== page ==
Fast forward and he’s been on it these past five or so years. He posts Instagram videos of himself at the skatepark at 8 A.M., puts out video parts, learns new tricks at the rate of someone half his age, and is an embodiment of the fact that nobody has any excuses. You’re never too old, too rusty or too busy. Below is a quick conversation about where he went, and where he is today.

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It’s still a trip to hear you speak fluent Japanese. What is your background originally?

I’m from Okinawa. Japanese was my first language. I went to American school out there, but once I got to New York when I was 12, I was speaking a broken up Japanese version of English. Eventually I started hanging with kids out here and it cleared up.

Where did you start skateboarding?

My friends in Japan would skate a little bit, but it was more of a curiosity than a real interest. I left Japan and moved to Houston and Suffolk with my dad around 1995 or ’96 because my parents got divorced and a bunch of shit happened. My dad was psycho, so I bounced.

When I moved out here, I remember hearing skateboard wheels all around the streets. One day, I was walking my dog and heard a board snap, I turned around, and saw a skate shop called Swish, which was on St. Mark’s, near where the pizza store on Avenue A is now. I saw Harold Hunter putting his board together and was blown away that there were skaters in my neighborhood.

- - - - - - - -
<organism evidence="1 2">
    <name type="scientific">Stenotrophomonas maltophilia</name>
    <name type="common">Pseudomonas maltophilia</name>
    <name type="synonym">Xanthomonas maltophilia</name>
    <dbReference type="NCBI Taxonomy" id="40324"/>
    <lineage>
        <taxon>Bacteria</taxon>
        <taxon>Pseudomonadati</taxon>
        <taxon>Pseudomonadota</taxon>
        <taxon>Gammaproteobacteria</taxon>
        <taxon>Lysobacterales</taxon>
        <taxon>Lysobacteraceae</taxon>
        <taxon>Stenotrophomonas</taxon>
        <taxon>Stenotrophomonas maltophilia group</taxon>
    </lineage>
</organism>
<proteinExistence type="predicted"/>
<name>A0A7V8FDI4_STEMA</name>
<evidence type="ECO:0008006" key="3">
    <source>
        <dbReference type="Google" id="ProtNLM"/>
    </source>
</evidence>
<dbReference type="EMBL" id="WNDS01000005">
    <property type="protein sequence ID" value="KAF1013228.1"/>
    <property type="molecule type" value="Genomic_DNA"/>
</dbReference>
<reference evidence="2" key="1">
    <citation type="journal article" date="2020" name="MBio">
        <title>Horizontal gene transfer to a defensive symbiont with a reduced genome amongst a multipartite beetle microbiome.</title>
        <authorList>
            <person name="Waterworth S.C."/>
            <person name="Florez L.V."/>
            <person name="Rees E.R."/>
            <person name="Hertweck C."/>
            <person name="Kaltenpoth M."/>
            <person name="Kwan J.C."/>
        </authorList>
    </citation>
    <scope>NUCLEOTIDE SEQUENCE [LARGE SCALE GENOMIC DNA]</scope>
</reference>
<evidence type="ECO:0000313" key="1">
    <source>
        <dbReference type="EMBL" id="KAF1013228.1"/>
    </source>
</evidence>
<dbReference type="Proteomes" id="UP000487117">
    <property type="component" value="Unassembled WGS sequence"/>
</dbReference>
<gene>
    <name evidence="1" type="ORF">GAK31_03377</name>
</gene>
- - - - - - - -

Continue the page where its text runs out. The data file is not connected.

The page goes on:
Harold was like “Cool dog.” I was never out here before, so I thought skateboarding was a whole different thing. I thought, “Whoa, a black dude skating? This is crazy” because I was still thinking of it in terms of who I saw skating in Japan. He asked me if I skated and I said “kinda” because I still had this board my mom bought me when I left Japan. I ran home, and next thing you know, he was showing me around Astor, Union and Washington Square.

Filmed by Bradley Cushing and Goshi Goto

Did you meet all the locals from that time through Harold? When everyone my age was growing up, you were like the one “young” dude at Supreme and everyone else was way older than us.

There was always this bonding factor with a lot of New York kids back then. A lot of them have problems at home or they’re runaways, so we’d stay up all night just hanging at Astor or Union and never go home.

I think Harold gave the word to Jeff Pang that I was progressing a bit and Zoo started flowing me boards. Eventually I started to meet A-Ron [Bondaroff] and all these people who didn’t necessarily skate, but still ran in that same circle. A-Ron took me under his wing since I spoke Japanese. He’d always have me helping out at Supreme until eventually I got a job there.